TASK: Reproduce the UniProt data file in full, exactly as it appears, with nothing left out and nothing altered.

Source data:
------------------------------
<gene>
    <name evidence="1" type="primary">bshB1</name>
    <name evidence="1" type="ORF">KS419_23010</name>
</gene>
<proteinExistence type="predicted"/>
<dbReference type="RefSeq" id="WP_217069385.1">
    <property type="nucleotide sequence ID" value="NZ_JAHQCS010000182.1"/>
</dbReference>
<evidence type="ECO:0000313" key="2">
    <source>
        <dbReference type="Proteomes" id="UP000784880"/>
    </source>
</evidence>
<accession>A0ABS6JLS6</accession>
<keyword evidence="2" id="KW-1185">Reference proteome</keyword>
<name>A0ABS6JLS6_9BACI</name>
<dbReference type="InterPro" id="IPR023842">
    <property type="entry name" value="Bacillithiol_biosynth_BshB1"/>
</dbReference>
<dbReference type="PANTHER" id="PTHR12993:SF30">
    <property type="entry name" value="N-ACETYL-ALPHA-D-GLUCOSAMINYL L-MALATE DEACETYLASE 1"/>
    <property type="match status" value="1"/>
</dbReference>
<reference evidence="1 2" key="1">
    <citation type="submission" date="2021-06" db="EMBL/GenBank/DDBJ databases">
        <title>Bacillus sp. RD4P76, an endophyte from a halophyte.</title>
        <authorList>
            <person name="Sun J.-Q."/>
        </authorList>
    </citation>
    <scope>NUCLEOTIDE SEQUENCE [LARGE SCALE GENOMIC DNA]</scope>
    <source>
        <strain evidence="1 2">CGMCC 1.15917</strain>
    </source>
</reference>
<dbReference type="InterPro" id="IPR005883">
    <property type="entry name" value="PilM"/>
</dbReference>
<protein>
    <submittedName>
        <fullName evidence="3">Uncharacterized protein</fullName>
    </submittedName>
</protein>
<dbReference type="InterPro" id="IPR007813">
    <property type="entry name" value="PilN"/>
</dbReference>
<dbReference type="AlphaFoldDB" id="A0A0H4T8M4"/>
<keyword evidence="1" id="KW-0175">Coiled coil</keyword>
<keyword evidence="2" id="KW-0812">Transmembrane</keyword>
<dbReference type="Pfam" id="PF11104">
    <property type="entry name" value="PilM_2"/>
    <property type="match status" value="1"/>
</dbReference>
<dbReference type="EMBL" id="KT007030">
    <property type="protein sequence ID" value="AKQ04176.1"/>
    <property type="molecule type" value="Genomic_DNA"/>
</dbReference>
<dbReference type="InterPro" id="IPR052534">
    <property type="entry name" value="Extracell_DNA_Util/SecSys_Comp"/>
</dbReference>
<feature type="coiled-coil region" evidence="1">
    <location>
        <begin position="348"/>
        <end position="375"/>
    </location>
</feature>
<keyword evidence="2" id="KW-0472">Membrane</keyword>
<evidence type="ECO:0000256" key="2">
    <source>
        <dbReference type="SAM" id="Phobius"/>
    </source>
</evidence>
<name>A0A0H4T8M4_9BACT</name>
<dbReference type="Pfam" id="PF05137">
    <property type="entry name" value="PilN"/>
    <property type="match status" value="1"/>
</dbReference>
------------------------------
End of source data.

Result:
<gene>
    <name evidence="1" type="primary">bshB1</name>
    <name evidence="1" type="ORF">KS419_23010</name>
</gene>
<proteinExistence type="predicted"/>
<dbReference type="RefSeq" id="WP_217069385.1">
    <property type="nucleotide sequence ID" value="NZ_JAHQCS010000182.1"/>
</dbReference>
<evidence type="ECO:0000313" key="2">
    <source>
        <dbReference type="Proteomes" id="UP000784880"/>
    </source>
</evidence>
<accession>A0ABS6JLS6</accession>
<keyword evidence="2" id="KW-1185">Reference proteome</keyword>
<name>A0ABS6JLS6_9BACI</name>
<dbReference type="InterPro" id="IPR023842">
    <property type="entry name" value="Bacillithiol_biosynth_BshB1"/>
</dbReference>
<dbReference type="PANTHER" id="PTHR12993:SF30">
    <property type="entry name" value="N-ACETYL-ALPHA-D-GLUCOSAMINYL L-MALATE DEACETYLASE 1"/>
    <property type="match status" value="1"/>
</dbReference>
<reference evidence="1 2" key="1">
    <citation type="submission" date="2021-06" db="EMBL/GenBank/DDBJ databases">
        <title>Bacillus sp. RD4P76, an endophyte from a halophyte.</title>
        <authorList>
            <person name="Sun J.-Q."/>
        </authorList>
    </citation>
    <scope>NUCLEOTIDE SEQUENCE [LARGE SCALE GENOMIC DNA]</scope>
    <source>
        <strain evidence="1 2">CGMCC 1.15917</strain>
    </source>
</reference>
<dbReference type="InterPro" id="IPR005883">
    <property type="entry name" value="PilM"/>
</dbReference>
<protein>
    <submittedName>
        <fullName evidence="3">Uncharacterized protein</fullName>
    </submittedName>
</protein>
<dbReference type="InterPro" id="IPR007813">
    <property type="entry name" value="PilN"/>
</dbReference>
<dbReference type="AlphaFoldDB" id="A0A0H4T8M4"/>
<keyword evidence="1" id="KW-0175">Coiled coil</keyword>
<keyword evidence="2" id="KW-0812">Transmembrane</keyword>
<dbReference type="Pfam" id="PF11104">
    <property type="entry name" value="PilM_2"/>
    <property type="match status" value="1"/>
</dbReference>
<dbReference type="EMBL" id="KT007030">
    <property type="protein sequence ID" value="AKQ04176.1"/>
    <property type="molecule type" value="Genomic_DNA"/>
</dbReference>
<dbReference type="InterPro" id="IPR052534">
    <property type="entry name" value="Extracell_DNA_Util/SecSys_Comp"/>
</dbReference>
<feature type="coiled-coil region" evidence="1">
    <location>
        <begin position="348"/>
        <end position="375"/>
    </location>
</feature>
<keyword evidence="2" id="KW-0472">Membrane</keyword>
<evidence type="ECO:0000256" key="2">
    <source>
        <dbReference type="SAM" id="Phobius"/>
    </source>
</evidence>
<name>A0A0H4T8M4_9BACT</name>
<dbReference type="Pfam" id="PF05137">
    <property type="entry name" value="PilN"/>
    <property type="match status" value="1"/>
</dbReference>